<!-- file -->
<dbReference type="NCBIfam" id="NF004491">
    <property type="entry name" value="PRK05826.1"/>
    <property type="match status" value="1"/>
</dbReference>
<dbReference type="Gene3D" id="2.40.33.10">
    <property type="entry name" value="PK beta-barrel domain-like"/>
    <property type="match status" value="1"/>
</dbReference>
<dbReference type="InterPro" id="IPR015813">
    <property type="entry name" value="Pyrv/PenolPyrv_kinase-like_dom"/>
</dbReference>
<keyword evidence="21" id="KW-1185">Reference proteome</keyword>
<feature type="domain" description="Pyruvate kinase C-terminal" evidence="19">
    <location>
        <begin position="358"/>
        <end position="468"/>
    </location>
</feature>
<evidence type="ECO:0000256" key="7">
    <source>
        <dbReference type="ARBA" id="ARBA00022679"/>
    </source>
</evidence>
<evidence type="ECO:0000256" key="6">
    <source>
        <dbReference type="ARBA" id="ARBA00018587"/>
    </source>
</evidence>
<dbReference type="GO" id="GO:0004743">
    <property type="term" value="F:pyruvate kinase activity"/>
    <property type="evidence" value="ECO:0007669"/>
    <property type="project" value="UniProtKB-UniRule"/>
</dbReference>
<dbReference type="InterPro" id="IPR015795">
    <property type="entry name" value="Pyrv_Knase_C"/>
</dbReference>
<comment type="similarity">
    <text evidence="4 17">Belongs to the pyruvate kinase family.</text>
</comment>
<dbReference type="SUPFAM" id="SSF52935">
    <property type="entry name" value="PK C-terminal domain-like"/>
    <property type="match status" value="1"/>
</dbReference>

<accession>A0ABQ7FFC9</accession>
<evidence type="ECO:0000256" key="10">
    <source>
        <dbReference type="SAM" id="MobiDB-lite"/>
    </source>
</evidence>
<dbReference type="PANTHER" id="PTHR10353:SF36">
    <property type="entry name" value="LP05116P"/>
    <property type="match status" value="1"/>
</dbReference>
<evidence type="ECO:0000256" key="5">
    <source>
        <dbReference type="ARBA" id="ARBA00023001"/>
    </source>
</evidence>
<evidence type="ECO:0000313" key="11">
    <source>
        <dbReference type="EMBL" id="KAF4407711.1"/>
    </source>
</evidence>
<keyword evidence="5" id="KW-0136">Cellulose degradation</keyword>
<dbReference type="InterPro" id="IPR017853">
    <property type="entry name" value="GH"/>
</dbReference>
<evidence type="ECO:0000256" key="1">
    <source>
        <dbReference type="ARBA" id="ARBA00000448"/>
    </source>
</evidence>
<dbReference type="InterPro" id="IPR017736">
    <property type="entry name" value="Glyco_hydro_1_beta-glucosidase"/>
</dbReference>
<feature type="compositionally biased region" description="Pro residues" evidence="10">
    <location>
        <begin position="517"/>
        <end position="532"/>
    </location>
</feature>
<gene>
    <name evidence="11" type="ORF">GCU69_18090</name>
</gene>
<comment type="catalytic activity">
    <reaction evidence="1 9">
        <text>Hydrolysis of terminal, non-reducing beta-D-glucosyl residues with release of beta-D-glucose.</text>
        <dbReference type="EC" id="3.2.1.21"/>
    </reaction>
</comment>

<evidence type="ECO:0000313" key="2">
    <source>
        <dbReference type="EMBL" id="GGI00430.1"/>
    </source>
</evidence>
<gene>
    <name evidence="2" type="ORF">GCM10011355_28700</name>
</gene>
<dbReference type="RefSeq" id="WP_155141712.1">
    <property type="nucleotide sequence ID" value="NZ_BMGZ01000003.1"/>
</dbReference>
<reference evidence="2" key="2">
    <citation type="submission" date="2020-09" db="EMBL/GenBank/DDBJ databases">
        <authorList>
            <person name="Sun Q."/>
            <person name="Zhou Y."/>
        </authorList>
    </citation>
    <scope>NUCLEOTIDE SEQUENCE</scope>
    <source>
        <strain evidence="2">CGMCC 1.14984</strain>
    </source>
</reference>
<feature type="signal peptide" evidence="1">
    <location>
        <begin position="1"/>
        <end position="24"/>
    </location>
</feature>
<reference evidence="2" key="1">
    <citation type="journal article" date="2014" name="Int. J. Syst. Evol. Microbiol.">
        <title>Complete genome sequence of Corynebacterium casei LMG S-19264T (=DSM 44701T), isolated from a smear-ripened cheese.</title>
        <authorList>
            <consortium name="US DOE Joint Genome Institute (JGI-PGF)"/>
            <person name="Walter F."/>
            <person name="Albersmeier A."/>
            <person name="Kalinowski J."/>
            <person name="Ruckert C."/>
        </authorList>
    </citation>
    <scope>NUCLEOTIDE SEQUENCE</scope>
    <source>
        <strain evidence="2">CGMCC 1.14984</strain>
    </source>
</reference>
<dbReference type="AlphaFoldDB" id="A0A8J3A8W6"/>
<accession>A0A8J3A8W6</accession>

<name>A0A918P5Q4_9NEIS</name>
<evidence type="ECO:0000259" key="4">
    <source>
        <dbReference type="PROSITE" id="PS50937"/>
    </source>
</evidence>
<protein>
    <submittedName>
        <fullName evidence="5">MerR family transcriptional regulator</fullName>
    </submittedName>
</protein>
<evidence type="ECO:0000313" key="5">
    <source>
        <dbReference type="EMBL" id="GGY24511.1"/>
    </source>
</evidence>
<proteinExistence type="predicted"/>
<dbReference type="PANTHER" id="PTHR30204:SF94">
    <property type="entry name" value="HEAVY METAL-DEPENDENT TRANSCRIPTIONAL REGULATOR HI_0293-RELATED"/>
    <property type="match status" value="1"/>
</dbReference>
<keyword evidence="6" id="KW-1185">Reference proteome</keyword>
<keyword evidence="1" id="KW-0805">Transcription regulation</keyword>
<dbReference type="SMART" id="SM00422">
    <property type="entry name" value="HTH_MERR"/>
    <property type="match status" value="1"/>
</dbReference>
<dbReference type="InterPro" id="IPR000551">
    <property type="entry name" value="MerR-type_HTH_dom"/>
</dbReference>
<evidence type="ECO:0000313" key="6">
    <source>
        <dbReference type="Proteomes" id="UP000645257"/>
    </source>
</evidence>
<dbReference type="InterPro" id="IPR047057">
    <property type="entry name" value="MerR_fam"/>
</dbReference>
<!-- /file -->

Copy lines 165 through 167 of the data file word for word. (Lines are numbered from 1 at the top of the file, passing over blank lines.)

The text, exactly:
<dbReference type="InterPro" id="IPR000551">
    <property type="entry name" value="MerR-type_HTH_dom"/>
</dbReference>